Thapar offered the example of Roman orator Cicero, of the first century BC, who exposed the corruption of some of the Roman governors, and “claimed the right to question whatever he thought needed to be questioned, and used his legal brilliance to do so”.
Distinct from philosophers, the public intellectual emerged as a recognisable category in the 19th century. It began with the Dreyfus Affair. A Jewish captain in the French army, Dreyfus was imprisoned and falsely charged with leaking secrets to the Germans. Those opposing this action argued that the general staff of the army, in league with the politicians, had unfairly targeted Dreyfus. This accusation, written by Emile Zola, carried the support of a large number of writers, artists and academics, all of whom jointly came to be called ‘intellectuals’. Eventually, Dreyfus was declared innocent and reinstated.
The octogenarian professor was in the news last week, petitioning the Supreme Court to prevent the arrest and harassment of public-minded individuals. Happily, the court appeared to agree with her worry that right to dissent, if denied in a democracy, could belie the purposes of democracy. On Thursday, the court will take up her petition signed also by four other leading academics on behalf of five public figures. They are wanted by police in BJP-ruled Maharashtra as supporters or accomplices of a banned Maoist group.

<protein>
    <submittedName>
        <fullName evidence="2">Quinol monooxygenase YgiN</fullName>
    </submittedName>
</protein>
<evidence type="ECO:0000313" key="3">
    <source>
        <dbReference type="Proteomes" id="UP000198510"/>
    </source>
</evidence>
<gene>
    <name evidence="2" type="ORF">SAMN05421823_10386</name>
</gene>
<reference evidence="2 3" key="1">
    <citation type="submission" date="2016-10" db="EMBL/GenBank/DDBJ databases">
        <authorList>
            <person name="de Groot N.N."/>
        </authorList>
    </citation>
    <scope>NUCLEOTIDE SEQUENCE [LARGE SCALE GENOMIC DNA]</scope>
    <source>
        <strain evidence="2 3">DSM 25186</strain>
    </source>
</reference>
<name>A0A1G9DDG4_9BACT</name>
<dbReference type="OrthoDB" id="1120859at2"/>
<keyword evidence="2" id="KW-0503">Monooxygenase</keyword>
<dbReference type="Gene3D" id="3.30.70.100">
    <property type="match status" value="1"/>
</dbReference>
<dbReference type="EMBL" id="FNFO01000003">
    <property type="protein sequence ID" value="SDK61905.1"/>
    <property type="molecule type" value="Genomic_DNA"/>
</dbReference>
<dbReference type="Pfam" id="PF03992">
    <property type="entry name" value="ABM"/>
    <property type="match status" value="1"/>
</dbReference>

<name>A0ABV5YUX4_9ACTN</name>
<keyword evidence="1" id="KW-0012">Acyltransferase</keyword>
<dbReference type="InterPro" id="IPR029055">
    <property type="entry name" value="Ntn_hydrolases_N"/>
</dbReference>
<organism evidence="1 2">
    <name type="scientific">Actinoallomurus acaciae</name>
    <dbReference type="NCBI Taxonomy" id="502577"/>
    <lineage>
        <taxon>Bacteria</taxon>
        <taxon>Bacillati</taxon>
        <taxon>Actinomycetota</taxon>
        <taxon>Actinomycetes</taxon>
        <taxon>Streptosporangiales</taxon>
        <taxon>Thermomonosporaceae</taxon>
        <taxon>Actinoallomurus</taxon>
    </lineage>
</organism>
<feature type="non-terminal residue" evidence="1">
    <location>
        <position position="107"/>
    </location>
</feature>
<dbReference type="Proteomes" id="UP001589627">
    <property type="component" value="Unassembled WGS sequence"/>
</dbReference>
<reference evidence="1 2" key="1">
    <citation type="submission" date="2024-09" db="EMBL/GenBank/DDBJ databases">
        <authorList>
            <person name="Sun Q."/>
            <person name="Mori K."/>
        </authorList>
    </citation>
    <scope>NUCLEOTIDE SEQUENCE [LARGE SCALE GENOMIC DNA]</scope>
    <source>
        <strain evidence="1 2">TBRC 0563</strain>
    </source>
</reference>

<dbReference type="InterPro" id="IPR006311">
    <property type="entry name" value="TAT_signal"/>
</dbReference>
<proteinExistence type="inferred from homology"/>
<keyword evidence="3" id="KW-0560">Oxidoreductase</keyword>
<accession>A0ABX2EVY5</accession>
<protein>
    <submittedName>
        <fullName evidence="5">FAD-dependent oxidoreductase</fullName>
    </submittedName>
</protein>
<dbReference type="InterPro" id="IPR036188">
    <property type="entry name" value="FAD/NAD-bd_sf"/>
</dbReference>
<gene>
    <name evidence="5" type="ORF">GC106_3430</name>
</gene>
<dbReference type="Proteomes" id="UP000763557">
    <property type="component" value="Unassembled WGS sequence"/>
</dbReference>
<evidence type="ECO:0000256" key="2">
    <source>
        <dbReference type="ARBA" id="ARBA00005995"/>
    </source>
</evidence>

Five others, including lawyers and writers, were arrested in June over similar charges. One charge pertained to a plot they were allegedly involved in to assassinate Prime Minster Modi. All accused have described the charges as ridiculous and concocted.
Many blame TV and the internet for facilitating communalism in India and Donald Trump in America. This overlooks the horrors of Partition, when the technology didn’t exist. Rumours and prejudice don’t require technological support. TV didn’t drive the Ku Klux Klan. America’s racial divide will not heal even if right-wing TV channels were to be taken off the air. Things could perhaps improve when people accept their follies, but that’s not a discussion to pursue here.